Published online Jul 28, 2018. doi: 10.3748/wjg.v24.i28.3198
Peer-review started: May 18, 2018
First decision: June 4, 2018
Revised: June 7, 2018
Accepted: June 22, 2018
Article in press: June 22, 2018
Published online: July 28, 2018
The widespread use of capsule endoscopy and balloon-assisted endoscopy has provided easy access for detailed mucosal assessment of the small intestine. However, the diagnosis of rare small bowel diseases, such as cryptogenic multifocal ulcerous stenosing enteritis (CMUSE), remains difficult because clinical and morphological features of these diseases are obscure even for gastroenterologists. In an issue of this journal in 2017, Hwang et al reviewed and summarized clinical and radiographic features of 20 patients with an established diagnosis of CMUSE. Recently, recessive mutations in the PLA2G4A and SLCO2A1 genes have been shown to cause small intestinal diseases. The small bowel ulcers in each disease mimic those in the other and furthermore those found in nonsteroidal anti-inflammatory drug-induced enteropathy. These recent and novel findings suggest that a clinical diagnosis exclusively based on the characteristics of small bowel lesions is possibly imprecise. Genetic analyses seem to be inevitable for the diagnosis of rare small bowel disorders such as CMUSE.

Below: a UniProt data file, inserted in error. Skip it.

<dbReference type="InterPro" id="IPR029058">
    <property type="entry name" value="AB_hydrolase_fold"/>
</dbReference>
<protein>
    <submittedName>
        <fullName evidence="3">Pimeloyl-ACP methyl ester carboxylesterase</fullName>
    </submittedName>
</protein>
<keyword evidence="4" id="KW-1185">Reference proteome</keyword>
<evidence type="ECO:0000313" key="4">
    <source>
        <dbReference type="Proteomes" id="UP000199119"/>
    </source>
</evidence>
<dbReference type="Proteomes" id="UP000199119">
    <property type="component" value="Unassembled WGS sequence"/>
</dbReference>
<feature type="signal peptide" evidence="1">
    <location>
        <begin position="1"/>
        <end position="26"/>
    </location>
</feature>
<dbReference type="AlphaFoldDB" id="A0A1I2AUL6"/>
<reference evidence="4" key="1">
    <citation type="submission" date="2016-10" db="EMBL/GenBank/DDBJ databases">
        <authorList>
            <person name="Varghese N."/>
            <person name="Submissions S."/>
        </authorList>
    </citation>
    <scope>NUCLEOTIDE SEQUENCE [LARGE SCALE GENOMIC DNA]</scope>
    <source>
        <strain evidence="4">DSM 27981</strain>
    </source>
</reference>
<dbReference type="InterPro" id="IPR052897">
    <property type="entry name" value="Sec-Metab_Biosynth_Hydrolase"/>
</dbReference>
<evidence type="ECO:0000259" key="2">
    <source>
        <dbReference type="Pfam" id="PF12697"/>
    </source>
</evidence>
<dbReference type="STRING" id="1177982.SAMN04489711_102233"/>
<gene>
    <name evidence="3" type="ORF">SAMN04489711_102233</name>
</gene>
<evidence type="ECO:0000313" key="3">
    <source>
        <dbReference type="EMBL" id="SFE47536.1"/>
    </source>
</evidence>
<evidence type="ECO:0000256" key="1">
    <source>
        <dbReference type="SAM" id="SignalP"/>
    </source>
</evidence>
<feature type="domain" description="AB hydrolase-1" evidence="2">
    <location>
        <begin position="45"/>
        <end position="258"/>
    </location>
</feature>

Core tip: The purpose of this letter to the editor is to comment on the differential diagnosis of small intestinal ulcers. Mutations in PLA2G4A and SLCO2A1, encoding proteins involved in the production and degradation of prostaglandins, cause rare gastrointestinal diseases with multiple small intestinal ulcers. In addition to conventional gastrointestinal examinations, genetic analyses are helpful in distinguishing these diseases.